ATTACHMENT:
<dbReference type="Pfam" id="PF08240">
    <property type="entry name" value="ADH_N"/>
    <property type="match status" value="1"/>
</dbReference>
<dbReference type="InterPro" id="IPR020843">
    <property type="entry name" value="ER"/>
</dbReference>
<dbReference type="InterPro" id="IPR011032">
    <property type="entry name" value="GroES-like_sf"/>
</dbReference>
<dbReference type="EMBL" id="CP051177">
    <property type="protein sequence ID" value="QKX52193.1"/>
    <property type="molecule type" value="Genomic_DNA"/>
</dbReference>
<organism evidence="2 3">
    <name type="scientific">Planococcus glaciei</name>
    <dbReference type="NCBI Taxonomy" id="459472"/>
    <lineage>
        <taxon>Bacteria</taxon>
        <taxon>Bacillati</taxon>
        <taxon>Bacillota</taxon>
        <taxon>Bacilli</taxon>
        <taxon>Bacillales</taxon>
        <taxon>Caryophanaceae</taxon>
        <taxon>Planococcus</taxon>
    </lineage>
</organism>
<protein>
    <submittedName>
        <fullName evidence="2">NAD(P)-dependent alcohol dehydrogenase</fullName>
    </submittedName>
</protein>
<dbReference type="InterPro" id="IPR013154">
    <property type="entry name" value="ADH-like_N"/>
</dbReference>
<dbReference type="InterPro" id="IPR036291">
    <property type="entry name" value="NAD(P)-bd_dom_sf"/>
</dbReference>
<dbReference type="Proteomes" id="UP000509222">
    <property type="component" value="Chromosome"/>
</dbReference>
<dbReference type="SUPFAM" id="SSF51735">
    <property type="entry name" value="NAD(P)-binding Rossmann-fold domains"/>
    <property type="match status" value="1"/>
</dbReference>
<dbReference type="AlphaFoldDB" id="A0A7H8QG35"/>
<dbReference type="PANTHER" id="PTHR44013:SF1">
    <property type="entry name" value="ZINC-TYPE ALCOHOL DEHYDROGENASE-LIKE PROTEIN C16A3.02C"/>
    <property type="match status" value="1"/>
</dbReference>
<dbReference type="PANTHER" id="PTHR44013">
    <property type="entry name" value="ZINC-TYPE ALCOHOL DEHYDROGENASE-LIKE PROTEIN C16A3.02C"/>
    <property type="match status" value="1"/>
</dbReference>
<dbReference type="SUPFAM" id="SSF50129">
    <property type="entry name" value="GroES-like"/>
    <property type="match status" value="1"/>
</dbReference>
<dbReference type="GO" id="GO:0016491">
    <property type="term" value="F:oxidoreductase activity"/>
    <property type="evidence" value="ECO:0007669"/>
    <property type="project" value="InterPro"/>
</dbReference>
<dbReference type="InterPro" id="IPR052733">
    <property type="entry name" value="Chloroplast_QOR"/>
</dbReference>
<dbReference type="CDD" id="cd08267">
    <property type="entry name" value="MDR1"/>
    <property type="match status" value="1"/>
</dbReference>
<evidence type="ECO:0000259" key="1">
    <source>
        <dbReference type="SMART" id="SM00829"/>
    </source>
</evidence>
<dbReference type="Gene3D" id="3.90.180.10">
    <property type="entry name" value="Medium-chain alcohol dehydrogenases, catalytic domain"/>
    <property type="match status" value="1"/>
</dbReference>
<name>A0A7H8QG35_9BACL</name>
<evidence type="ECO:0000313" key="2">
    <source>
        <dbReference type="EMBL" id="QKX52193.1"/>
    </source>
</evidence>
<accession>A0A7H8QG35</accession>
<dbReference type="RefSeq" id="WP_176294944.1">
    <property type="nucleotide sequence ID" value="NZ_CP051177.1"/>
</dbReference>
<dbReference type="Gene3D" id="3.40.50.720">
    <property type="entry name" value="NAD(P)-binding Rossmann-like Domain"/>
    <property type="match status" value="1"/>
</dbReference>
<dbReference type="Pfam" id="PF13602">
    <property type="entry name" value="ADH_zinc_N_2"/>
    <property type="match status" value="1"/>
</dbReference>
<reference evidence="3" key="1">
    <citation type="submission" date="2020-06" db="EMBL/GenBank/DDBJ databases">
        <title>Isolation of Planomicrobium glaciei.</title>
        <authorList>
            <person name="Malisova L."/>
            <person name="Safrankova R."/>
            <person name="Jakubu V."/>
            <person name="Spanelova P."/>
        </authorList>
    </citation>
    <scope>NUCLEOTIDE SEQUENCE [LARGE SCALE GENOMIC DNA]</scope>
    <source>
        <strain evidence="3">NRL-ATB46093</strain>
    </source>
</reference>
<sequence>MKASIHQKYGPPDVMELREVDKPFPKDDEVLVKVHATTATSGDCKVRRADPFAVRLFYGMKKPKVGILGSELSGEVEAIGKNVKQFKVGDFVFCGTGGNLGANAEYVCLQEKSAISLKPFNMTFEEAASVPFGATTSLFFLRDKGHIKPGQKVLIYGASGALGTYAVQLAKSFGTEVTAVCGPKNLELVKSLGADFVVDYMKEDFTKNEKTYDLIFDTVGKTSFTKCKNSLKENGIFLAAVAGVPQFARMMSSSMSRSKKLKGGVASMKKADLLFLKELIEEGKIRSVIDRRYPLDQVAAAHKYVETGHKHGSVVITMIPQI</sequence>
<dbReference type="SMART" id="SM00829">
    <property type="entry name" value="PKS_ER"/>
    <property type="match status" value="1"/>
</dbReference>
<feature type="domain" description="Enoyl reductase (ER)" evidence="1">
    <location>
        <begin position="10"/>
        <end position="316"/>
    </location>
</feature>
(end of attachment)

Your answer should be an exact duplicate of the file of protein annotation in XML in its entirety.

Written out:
<dbReference type="Pfam" id="PF08240">
    <property type="entry name" value="ADH_N"/>
    <property type="match status" value="1"/>
</dbReference>
<dbReference type="InterPro" id="IPR020843">
    <property type="entry name" value="ER"/>
</dbReference>
<dbReference type="InterPro" id="IPR011032">
    <property type="entry name" value="GroES-like_sf"/>
</dbReference>
<dbReference type="EMBL" id="CP051177">
    <property type="protein sequence ID" value="QKX52193.1"/>
    <property type="molecule type" value="Genomic_DNA"/>
</dbReference>
<organism evidence="2 3">
    <name type="scientific">Planococcus glaciei</name>
    <dbReference type="NCBI Taxonomy" id="459472"/>
    <lineage>
        <taxon>Bacteria</taxon>
        <taxon>Bacillati</taxon>
        <taxon>Bacillota</taxon>
        <taxon>Bacilli</taxon>
        <taxon>Bacillales</taxon>
        <taxon>Caryophanaceae</taxon>
        <taxon>Planococcus</taxon>
    </lineage>
</organism>
<protein>
    <submittedName>
        <fullName evidence="2">NAD(P)-dependent alcohol dehydrogenase</fullName>
    </submittedName>
</protein>
<dbReference type="InterPro" id="IPR013154">
    <property type="entry name" value="ADH-like_N"/>
</dbReference>
<dbReference type="InterPro" id="IPR036291">
    <property type="entry name" value="NAD(P)-bd_dom_sf"/>
</dbReference>
<dbReference type="Proteomes" id="UP000509222">
    <property type="component" value="Chromosome"/>
</dbReference>
<dbReference type="SUPFAM" id="SSF51735">
    <property type="entry name" value="NAD(P)-binding Rossmann-fold domains"/>
    <property type="match status" value="1"/>
</dbReference>
<dbReference type="AlphaFoldDB" id="A0A7H8QG35"/>
<dbReference type="PANTHER" id="PTHR44013:SF1">
    <property type="entry name" value="ZINC-TYPE ALCOHOL DEHYDROGENASE-LIKE PROTEIN C16A3.02C"/>
    <property type="match status" value="1"/>
</dbReference>
<dbReference type="PANTHER" id="PTHR44013">
    <property type="entry name" value="ZINC-TYPE ALCOHOL DEHYDROGENASE-LIKE PROTEIN C16A3.02C"/>
    <property type="match status" value="1"/>
</dbReference>
<dbReference type="SUPFAM" id="SSF50129">
    <property type="entry name" value="GroES-like"/>
    <property type="match status" value="1"/>
</dbReference>
<dbReference type="GO" id="GO:0016491">
    <property type="term" value="F:oxidoreductase activity"/>
    <property type="evidence" value="ECO:0007669"/>
    <property type="project" value="InterPro"/>
</dbReference>
<dbReference type="InterPro" id="IPR052733">
    <property type="entry name" value="Chloroplast_QOR"/>
</dbReference>
<dbReference type="CDD" id="cd08267">
    <property type="entry name" value="MDR1"/>
    <property type="match status" value="1"/>
</dbReference>
<evidence type="ECO:0000259" key="1">
    <source>
        <dbReference type="SMART" id="SM00829"/>
    </source>
</evidence>
<dbReference type="Gene3D" id="3.90.180.10">
    <property type="entry name" value="Medium-chain alcohol dehydrogenases, catalytic domain"/>
    <property type="match status" value="1"/>
</dbReference>
<name>A0A7H8QG35_9BACL</name>
<evidence type="ECO:0000313" key="2">
    <source>
        <dbReference type="EMBL" id="QKX52193.1"/>
    </source>
</evidence>
<accession>A0A7H8QG35</accession>
<dbReference type="RefSeq" id="WP_176294944.1">
    <property type="nucleotide sequence ID" value="NZ_CP051177.1"/>
</dbReference>
<dbReference type="Gene3D" id="3.40.50.720">
    <property type="entry name" value="NAD(P)-binding Rossmann-like Domain"/>
    <property type="match status" value="1"/>
</dbReference>
<dbReference type="Pfam" id="PF13602">
    <property type="entry name" value="ADH_zinc_N_2"/>
    <property type="match status" value="1"/>
</dbReference>
<reference evidence="3" key="1">
    <citation type="submission" date="2020-06" db="EMBL/GenBank/DDBJ databases">
        <title>Isolation of Planomicrobium glaciei.</title>
        <authorList>
            <person name="Malisova L."/>
            <person name="Safrankova R."/>
            <person name="Jakubu V."/>
            <person name="Spanelova P."/>
        </authorList>
    </citation>
    <scope>NUCLEOTIDE SEQUENCE [LARGE SCALE GENOMIC DNA]</scope>
    <source>
        <strain evidence="3">NRL-ATB46093</strain>
    </source>
</reference>
<sequence>MKASIHQKYGPPDVMELREVDKPFPKDDEVLVKVHATTATSGDCKVRRADPFAVRLFYGMKKPKVGILGSELSGEVEAIGKNVKQFKVGDFVFCGTGGNLGANAEYVCLQEKSAISLKPFNMTFEEAASVPFGATTSLFFLRDKGHIKPGQKVLIYGASGALGTYAVQLAKSFGTEVTAVCGPKNLELVKSLGADFVVDYMKEDFTKNEKTYDLIFDTVGKTSFTKCKNSLKENGIFLAAVAGVPQFARMMSSSMSRSKKLKGGVASMKKADLLFLKELIEEGKIRSVIDRRYPLDQVAAAHKYVETGHKHGSVVITMIPQI</sequence>
<dbReference type="SMART" id="SM00829">
    <property type="entry name" value="PKS_ER"/>
    <property type="match status" value="1"/>
</dbReference>
<feature type="domain" description="Enoyl reductase (ER)" evidence="1">
    <location>
        <begin position="10"/>
        <end position="316"/>
    </location>
</feature>